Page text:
Prime Minister Malcolm Turnbull has urged China to stay the course on its “long journey” toward open markets and the rule of law.
Addressing a lunch of almost 2,000 Australian and Chinese businesspeople in Shanghai, Mr Turnbull said the structural changes occurring in China’s economy were driving parallel changes in Australia’s economy.
China’s transition to a more consumption rather than production-driven economy presented extraordinary opportunities for Australia, some of which were already being delivered thanks to the free-trade agreement that came into force in December.
That had caused Australia’s own economy to shift, from a focus on mining investment to services – services China’s growing middle class needed and wanted.
But more hard work was needed to expand business links as both economies transitioned.
“I am here to help Australian exporters open doors which had been locked,” Mr Turnbull said.
“China’s own long journey towards open markets and rule of law will be worth the challenges along the way.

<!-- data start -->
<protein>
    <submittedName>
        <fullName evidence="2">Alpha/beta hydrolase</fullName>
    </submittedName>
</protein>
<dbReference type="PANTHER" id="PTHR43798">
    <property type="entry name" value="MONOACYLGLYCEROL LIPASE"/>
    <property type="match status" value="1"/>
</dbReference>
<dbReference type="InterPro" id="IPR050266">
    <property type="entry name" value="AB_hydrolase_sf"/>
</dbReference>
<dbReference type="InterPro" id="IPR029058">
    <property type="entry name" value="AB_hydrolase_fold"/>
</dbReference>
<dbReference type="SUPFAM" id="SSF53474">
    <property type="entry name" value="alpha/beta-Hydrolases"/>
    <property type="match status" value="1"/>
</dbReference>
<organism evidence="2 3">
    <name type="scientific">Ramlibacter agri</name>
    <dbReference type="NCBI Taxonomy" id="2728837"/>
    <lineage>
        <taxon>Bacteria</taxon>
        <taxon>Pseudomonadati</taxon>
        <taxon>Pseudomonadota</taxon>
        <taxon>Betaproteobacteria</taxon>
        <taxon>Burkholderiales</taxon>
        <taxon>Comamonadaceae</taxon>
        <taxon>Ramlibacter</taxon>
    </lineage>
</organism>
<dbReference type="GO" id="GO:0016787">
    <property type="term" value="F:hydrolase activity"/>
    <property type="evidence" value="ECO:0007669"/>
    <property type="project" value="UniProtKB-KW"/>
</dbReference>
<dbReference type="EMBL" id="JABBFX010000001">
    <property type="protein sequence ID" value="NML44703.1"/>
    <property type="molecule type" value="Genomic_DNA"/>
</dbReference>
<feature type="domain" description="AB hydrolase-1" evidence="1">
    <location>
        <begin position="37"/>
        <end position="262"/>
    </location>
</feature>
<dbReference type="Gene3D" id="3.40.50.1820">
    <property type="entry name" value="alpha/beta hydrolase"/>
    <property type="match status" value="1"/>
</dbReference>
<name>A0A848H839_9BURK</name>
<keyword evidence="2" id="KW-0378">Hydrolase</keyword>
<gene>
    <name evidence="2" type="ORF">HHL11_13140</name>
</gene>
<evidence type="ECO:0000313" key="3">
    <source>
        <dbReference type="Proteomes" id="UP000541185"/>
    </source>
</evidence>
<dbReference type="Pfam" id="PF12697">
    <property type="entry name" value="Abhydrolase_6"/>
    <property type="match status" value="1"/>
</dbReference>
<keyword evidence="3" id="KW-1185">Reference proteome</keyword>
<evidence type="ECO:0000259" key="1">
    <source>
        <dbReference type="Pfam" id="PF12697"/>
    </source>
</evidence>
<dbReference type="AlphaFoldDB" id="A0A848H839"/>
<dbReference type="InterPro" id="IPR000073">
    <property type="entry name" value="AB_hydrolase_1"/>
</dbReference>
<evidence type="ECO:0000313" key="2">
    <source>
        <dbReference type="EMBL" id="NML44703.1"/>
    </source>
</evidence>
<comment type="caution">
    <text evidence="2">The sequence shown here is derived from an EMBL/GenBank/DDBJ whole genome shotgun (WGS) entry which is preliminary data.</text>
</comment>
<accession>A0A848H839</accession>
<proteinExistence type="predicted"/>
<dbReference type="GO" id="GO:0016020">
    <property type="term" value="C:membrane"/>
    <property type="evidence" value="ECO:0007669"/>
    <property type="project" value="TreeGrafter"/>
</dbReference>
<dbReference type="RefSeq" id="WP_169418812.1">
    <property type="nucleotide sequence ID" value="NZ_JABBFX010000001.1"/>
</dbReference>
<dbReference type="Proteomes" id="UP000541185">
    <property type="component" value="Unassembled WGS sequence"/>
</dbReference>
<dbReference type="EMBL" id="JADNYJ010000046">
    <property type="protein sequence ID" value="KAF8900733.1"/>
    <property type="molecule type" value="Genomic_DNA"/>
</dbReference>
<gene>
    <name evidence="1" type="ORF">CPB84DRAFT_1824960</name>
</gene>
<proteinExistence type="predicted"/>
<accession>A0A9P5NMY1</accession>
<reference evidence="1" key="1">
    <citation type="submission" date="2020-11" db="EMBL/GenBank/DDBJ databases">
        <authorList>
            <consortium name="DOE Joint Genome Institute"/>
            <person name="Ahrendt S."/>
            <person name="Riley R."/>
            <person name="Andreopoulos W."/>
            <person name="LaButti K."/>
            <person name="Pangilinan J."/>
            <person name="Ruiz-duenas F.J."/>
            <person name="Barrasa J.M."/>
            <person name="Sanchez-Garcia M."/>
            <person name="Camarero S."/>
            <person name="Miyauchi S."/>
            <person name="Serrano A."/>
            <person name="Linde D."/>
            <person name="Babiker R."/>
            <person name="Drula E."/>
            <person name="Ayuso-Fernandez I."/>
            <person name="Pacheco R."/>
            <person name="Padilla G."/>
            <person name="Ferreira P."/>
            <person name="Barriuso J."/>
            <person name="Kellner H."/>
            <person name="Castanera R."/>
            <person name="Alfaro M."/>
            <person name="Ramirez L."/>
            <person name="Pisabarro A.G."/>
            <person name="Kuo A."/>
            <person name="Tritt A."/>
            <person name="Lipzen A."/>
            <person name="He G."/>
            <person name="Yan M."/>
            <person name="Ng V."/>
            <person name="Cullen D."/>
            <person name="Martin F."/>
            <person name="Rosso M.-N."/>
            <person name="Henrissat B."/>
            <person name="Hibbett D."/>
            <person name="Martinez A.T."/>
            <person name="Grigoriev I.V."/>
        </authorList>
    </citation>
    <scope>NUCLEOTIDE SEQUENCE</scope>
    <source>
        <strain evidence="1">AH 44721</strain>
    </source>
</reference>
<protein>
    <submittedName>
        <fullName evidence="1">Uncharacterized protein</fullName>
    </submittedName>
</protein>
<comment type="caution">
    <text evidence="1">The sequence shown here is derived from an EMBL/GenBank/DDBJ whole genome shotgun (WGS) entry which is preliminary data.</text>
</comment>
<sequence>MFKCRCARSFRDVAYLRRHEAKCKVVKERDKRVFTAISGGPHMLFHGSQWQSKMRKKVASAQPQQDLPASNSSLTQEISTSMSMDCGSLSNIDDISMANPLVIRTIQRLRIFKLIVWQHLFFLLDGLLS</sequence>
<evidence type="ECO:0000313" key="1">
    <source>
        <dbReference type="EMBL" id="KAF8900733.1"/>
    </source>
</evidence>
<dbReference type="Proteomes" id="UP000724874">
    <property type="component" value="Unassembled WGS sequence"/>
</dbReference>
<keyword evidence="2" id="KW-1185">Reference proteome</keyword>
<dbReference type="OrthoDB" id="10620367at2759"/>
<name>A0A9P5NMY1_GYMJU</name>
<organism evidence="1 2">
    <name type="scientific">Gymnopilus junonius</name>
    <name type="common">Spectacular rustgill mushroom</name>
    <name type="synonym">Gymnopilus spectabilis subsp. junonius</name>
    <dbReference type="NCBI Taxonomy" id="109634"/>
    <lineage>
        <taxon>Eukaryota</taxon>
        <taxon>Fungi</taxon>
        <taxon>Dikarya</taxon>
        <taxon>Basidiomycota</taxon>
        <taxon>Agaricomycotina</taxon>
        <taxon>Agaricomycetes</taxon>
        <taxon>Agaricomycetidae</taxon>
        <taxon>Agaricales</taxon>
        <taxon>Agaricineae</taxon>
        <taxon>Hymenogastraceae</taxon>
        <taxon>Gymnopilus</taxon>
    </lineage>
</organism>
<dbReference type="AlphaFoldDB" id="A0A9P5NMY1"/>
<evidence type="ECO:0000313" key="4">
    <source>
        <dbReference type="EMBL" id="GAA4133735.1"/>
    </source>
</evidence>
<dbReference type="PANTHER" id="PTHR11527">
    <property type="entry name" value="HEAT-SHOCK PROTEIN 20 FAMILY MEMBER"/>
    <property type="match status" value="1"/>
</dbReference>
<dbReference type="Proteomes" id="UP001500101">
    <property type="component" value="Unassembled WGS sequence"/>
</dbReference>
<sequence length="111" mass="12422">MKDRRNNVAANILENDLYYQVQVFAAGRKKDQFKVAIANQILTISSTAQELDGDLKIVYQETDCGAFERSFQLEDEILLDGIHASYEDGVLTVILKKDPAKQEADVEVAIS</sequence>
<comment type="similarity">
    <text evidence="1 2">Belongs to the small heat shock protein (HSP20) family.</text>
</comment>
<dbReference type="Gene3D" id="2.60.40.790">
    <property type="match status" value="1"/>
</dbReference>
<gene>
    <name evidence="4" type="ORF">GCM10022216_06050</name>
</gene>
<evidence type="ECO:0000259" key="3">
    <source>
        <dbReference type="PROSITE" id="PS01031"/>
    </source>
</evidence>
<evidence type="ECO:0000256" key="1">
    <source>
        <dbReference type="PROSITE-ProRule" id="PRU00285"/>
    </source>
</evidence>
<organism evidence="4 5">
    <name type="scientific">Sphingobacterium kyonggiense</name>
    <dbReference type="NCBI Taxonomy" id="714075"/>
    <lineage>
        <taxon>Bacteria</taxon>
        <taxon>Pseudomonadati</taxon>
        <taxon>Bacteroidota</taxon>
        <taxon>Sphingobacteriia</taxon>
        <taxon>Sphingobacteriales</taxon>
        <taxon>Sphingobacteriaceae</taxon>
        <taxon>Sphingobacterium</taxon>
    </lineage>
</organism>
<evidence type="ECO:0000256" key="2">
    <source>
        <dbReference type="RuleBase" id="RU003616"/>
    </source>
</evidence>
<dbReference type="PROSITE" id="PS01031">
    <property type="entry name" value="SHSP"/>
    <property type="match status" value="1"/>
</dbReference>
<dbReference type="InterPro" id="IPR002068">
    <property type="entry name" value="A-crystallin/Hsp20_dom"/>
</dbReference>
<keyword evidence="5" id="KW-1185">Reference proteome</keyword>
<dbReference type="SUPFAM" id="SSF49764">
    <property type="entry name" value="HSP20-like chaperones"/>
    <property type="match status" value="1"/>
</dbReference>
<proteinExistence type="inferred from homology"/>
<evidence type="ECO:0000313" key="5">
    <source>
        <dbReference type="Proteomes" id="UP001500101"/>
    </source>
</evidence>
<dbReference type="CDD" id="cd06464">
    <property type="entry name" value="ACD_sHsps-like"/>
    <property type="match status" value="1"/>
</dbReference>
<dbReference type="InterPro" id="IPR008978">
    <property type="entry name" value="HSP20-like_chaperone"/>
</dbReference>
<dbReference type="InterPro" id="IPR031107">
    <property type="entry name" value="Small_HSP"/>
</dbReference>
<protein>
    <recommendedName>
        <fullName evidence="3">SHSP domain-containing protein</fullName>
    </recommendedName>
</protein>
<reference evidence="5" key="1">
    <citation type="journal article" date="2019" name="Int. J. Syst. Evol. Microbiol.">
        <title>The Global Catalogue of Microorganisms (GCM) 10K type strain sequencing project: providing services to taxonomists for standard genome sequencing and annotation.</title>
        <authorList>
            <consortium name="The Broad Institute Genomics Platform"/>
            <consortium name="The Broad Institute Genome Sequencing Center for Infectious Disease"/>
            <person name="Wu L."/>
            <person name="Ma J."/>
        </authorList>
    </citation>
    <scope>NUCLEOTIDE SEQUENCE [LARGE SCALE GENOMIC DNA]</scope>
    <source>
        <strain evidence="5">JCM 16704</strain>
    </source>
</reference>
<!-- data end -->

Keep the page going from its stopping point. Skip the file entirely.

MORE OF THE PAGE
“Freedom, enterprise, open markets, embrace of the global community in all its diversity – those are the qualities that have delivered progress, rising living standards and growth.”
Earlier on Thursday, Mr Turnbull unveiled new measures to attract Chinese travellers to Australia, with 2017 having been declared the year of Australian/Chinese travel.
Australia will trial 10-year validity visas, streamlined visas for Chinese students and visa applications in Mandarin to entice travellers Down Under.
Tourism Australia and Air China have signed a $6 million advertising and data sharing agreement.
Mr Turnbull said China was Australia’s most important tourism market, worth more than $8 billion and delivering more than one million tourists last year.
He also unveiled a plan to expand AFL in China, with a game to be played in Shanghai during the 2017 season.
Mr Turnbull said it was the first time an AFL game would be played outside Australasia for premiership points.
Port Adelaide will be one of the teams involved.